We are in a digital-forward era for business.
In recent years, many companies realized the ways they sell and market products and services have changed. Customers want to learn about products on their own time. They want to understand a product’s features, benefits and overall value before they choose to buy.
To respond to this need, your team needs a set of digital tools. Let’s start with the one that can make or break you: your website.
Do you find yourself in a situation where your website is working against you?
Startups often find that their website makes them look too small, like they’re operating out of their garage. That’s cute and endearing—for a while. But that’s not the credible first impression you want prospective customers to experience when debating if they should write you a hefty check.
Scaleups may not have updated their website with their current offerings. If you relied on in-person interactions to convey what you sell and why someone should buy it, that should be reflected on your site.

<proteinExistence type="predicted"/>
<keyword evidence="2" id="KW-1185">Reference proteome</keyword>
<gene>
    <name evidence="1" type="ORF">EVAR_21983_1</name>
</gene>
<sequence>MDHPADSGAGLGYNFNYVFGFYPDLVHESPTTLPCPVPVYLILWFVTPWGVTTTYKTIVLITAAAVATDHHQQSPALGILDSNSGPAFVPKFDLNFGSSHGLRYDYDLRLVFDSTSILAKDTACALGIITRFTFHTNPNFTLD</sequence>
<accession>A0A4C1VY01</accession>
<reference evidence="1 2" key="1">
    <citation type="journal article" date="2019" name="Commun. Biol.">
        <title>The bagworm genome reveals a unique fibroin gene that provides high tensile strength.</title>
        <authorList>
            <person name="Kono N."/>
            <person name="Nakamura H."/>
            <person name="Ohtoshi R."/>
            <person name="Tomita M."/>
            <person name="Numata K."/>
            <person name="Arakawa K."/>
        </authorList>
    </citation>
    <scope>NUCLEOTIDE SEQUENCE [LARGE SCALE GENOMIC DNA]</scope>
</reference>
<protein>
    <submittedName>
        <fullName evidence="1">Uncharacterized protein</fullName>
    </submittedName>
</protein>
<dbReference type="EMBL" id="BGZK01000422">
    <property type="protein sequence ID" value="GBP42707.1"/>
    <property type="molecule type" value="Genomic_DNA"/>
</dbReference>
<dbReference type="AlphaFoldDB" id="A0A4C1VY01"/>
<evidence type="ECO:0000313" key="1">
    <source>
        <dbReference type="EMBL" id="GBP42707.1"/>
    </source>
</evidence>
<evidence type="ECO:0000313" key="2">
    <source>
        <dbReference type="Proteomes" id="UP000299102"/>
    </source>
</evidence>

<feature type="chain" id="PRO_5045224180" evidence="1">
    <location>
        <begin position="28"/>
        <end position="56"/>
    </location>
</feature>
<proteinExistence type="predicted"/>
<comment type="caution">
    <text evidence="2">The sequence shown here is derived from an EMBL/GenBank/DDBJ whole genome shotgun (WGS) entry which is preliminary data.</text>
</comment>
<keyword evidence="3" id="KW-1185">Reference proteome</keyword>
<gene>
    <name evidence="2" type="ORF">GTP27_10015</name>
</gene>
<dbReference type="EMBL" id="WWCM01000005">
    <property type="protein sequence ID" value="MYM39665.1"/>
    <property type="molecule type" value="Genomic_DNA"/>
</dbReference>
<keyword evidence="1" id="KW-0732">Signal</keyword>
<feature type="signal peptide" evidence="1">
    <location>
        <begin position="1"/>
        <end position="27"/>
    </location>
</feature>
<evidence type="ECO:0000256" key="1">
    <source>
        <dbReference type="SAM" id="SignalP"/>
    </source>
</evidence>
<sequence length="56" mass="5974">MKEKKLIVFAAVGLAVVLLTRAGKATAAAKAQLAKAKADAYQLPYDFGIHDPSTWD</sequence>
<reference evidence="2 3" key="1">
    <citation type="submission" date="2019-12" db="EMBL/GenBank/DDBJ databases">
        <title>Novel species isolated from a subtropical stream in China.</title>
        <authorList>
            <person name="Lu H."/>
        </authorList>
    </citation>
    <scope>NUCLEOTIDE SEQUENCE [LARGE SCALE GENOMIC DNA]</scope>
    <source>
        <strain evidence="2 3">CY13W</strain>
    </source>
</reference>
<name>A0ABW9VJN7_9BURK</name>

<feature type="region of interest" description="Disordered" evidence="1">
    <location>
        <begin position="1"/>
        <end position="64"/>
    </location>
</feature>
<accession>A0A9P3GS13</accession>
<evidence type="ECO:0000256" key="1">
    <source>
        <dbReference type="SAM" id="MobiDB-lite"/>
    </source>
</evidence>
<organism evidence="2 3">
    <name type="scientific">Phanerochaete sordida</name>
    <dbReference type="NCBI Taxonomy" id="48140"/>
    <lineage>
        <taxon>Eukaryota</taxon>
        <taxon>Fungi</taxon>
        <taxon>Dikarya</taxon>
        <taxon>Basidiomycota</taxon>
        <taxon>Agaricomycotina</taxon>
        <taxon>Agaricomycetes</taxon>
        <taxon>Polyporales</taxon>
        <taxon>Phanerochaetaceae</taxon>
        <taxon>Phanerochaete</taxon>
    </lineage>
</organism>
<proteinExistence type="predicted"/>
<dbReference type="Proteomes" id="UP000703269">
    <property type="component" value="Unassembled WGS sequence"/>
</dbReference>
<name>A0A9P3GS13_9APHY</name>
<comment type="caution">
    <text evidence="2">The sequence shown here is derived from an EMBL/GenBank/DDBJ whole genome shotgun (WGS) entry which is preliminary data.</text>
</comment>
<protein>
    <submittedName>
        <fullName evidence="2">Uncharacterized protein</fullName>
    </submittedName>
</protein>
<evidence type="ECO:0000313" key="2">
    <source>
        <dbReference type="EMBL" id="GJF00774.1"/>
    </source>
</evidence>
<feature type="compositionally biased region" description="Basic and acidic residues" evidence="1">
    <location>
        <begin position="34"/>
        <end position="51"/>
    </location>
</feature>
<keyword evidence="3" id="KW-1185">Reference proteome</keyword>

Tech-enabled companies may experience a bigger roadblock here. If you sound and look digitally outdated, you need to check a few balances before your website actually helps increase sales.
You shouldn’t lose deals because your website doesn’t look credible. Don’t make things harder for yourself by having an inaccurate set of offerings on display. As times change and your company evolves, your website should, too.
Where to Start
Product marketing can help in the many scenarios companies face when building a website that’s right for them. It’s the foundation that will help you tell your product’s story in a way that will connect with customers.
Offering and Product Hierarchy: Align your offerings with what your target market needs right now.
Positioning and Messaging: Then, update your messaging. The words you use to tell your story are much more important when they live on your website. Your key differentiators, benefits and value props may have changed. Be cohesive, consistent and talk the talk.
Packaging: For some, but not all, repackaging your offerings may be a critical step to selling your products for the value they provide.
Visual Identity: Digital-first sales and marketing means you have to look the part. Your brand needs to support your digital presence. Make sure you have the elements and visual language to support your story.
Imagine a world where your sales cycles are shorter because your prospects are self-educated by the refreshed messaging and packaging you’ve distributed visually. This world is attainable with a consistent focus on your website.
Learn more about how to use websites to scale your product.